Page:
The number of official countries in the world currently sits at 206, with the latest to join the party being Kosovo in 2008 and South Sudan in 2011. That doesn’t include the strange, tiny countries (Population: 1) that some people set up in their backyards, complete with Monopoly money currency and a flag knitted from their mother’s old quilt.
For the misanthropes among us, Asinara Island sounds like a dream destination: a remote island just off the coast of Sardinia, crystal clear water, and, according to a quick Google search of the Italian census, a population of one solitary person.
Menhir, wild boar, magic potion, Unhygenix, Dogmatix. Sound familiar? Probably because you speak the language of the Gauls and of those mustachioed Roman fighters, Asterix and Obelix.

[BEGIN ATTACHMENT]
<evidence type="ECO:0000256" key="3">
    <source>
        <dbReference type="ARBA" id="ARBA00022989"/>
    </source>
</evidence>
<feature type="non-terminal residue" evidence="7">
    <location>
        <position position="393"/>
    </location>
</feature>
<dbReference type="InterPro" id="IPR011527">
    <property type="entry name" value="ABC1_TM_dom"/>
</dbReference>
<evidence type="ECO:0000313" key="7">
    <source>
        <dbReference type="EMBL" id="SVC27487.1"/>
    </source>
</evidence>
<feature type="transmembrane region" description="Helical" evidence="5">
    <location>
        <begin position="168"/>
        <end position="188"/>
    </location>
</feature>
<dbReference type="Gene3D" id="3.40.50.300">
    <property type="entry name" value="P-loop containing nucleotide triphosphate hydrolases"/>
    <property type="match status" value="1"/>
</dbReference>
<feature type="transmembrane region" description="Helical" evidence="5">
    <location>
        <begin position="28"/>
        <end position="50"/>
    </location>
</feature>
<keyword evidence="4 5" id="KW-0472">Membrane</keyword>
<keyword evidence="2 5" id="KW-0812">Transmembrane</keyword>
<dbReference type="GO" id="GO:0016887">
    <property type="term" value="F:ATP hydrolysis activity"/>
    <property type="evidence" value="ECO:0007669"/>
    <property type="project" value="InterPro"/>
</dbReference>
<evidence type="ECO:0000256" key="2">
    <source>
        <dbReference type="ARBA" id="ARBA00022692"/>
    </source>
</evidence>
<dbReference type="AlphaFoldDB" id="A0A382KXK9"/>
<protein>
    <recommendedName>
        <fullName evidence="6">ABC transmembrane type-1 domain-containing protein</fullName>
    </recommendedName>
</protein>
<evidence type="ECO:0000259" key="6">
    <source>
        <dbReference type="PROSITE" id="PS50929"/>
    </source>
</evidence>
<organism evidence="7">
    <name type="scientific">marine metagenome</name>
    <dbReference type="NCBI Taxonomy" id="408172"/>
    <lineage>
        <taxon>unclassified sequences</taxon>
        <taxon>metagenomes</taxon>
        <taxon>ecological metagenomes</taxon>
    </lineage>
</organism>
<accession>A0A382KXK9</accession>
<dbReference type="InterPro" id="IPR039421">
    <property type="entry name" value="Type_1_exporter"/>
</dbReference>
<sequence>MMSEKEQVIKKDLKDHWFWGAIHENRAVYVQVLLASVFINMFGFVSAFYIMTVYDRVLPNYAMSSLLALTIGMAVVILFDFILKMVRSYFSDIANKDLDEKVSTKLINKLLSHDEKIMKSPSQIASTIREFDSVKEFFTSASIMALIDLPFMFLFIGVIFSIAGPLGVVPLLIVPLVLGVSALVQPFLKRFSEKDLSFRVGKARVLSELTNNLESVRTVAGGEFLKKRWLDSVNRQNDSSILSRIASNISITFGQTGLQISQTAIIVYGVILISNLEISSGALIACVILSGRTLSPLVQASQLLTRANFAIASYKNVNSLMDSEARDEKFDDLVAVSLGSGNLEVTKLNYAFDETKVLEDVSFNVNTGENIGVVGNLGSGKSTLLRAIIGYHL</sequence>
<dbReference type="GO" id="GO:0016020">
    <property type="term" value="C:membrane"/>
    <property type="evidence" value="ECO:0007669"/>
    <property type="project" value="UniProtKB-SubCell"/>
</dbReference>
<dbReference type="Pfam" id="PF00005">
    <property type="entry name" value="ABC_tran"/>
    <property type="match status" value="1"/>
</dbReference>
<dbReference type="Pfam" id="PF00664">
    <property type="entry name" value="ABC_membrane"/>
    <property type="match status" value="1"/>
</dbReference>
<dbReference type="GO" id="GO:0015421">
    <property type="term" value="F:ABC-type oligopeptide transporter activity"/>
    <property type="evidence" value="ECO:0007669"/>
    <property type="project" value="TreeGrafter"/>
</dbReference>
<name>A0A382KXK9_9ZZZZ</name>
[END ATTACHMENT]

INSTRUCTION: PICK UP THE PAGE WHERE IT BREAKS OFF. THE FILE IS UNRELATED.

The path from Burma to Thailand is a dark one. In World War II the Japanese invaded British-occupied Burma and started looking for a more secure overland supply route to connect the neighbouring countries.
When most travellers think of Brazil they only see the big cities, the crowded beaches and the crazy nightlife. It’s Rio this and Rio that.
Ladakh translates as ‘Land of the high passes’, which, on arrival, feels rather appropriate.
In the sand sea of the Sahara, stars are life. Ancient nomads used them to navigate at night, trusting the celestial bodies to lead them safely through the dunes.
There are a lot of myths about sailing the high seas. Some people think you need to know the nautical names of every sheet (sorry, ropey thing) and smell of seaweed all day, others reckon you can only do it on a giant cruise ship with four cinemas and a pants-exploding buffet station.